Flying nannies to assist families

05 September 2013 09:18

The flying nannies will be on hand to help make long haul flights a more peaceful experience

The flying nannies will be on hand to help make long haul flights a more peaceful experience

A major airline has decided to give globe-trotting families a helping hand - by offering a 'flying nanny' service.

Etihad Airways has trained some of its cabin crew so they are able to help with everything from making sure young travellers have a stream of snacks to teaching them magic tricks.

In doing so, the United Arab Emirates-based company hopes to eradicate the stereotype issues relating to children on planes such as fidgeting, seat-kicking and tantrums.

All passengers on flights should therefore enjoy a more peaceful journey, even if they aren't parents.

Etihad Airways has teamed up with the prestigious nanny school Norland College to train its staff on how to deal with babies and children on board aircraft.

A total of 300 female cabin crew have already been trained by the Bath-based college in the past two months, the majority of which boast some past experience in childcare.

An additional 200 members of staff are expected to be trained by the end of the year, taking the grand total of nannies in the sky to 500.

"This demonstrates our intent to go the extra step to assist all of our customers," Etihad Airways' vice president guest services Aubrey Tiedt told MailOnline Travel.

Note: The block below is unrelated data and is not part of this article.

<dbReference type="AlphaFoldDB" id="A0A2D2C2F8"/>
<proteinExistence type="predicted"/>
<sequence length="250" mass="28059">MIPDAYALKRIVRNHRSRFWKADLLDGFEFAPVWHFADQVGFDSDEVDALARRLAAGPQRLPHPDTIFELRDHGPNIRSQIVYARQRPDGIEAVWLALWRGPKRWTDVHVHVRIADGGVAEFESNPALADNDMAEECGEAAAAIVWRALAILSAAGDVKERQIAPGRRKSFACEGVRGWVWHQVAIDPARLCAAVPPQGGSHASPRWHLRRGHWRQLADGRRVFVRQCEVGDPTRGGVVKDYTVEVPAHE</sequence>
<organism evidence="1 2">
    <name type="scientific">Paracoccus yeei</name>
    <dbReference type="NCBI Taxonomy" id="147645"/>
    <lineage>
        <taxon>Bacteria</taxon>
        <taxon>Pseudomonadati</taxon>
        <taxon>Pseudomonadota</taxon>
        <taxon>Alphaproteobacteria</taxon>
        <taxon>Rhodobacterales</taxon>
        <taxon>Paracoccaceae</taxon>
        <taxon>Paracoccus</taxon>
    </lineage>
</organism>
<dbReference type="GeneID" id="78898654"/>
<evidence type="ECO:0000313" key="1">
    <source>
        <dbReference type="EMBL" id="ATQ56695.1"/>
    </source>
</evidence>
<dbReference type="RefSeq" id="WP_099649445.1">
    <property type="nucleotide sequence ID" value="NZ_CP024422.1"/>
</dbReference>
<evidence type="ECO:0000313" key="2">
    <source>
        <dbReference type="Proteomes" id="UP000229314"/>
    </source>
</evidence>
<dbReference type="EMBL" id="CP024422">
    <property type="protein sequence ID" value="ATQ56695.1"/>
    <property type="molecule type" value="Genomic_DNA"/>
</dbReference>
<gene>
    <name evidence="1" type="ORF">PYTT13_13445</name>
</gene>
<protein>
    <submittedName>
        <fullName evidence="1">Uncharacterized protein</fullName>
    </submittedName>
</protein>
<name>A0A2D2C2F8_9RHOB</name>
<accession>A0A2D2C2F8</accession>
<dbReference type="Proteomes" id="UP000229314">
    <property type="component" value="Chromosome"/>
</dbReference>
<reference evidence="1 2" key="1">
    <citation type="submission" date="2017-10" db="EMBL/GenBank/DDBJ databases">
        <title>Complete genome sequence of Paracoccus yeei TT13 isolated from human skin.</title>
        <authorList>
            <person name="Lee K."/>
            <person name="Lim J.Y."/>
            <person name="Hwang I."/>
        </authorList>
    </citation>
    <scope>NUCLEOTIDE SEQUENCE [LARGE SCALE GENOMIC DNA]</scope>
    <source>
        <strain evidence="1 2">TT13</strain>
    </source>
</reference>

"Flying with a young family can be a daunting task, even for the most experienced travellers, and the flying nanny role demonstrates our understanding of our guests' needs and our commitment to make the journey as relaxing and comfortable as possible."

The flying nannies, wearing special orange aprons, will offer help to both families and children travelling alone on long-haul flights. They will also be on hand to assist pregnant passengers, who should make sure they are covered by pregnancy travel insurance before jetting off.

Children will receive a special pack when they board, which includes materials for simple arts and crafts, while older kids will get a chance to explore the plane during 'quieter moments'.

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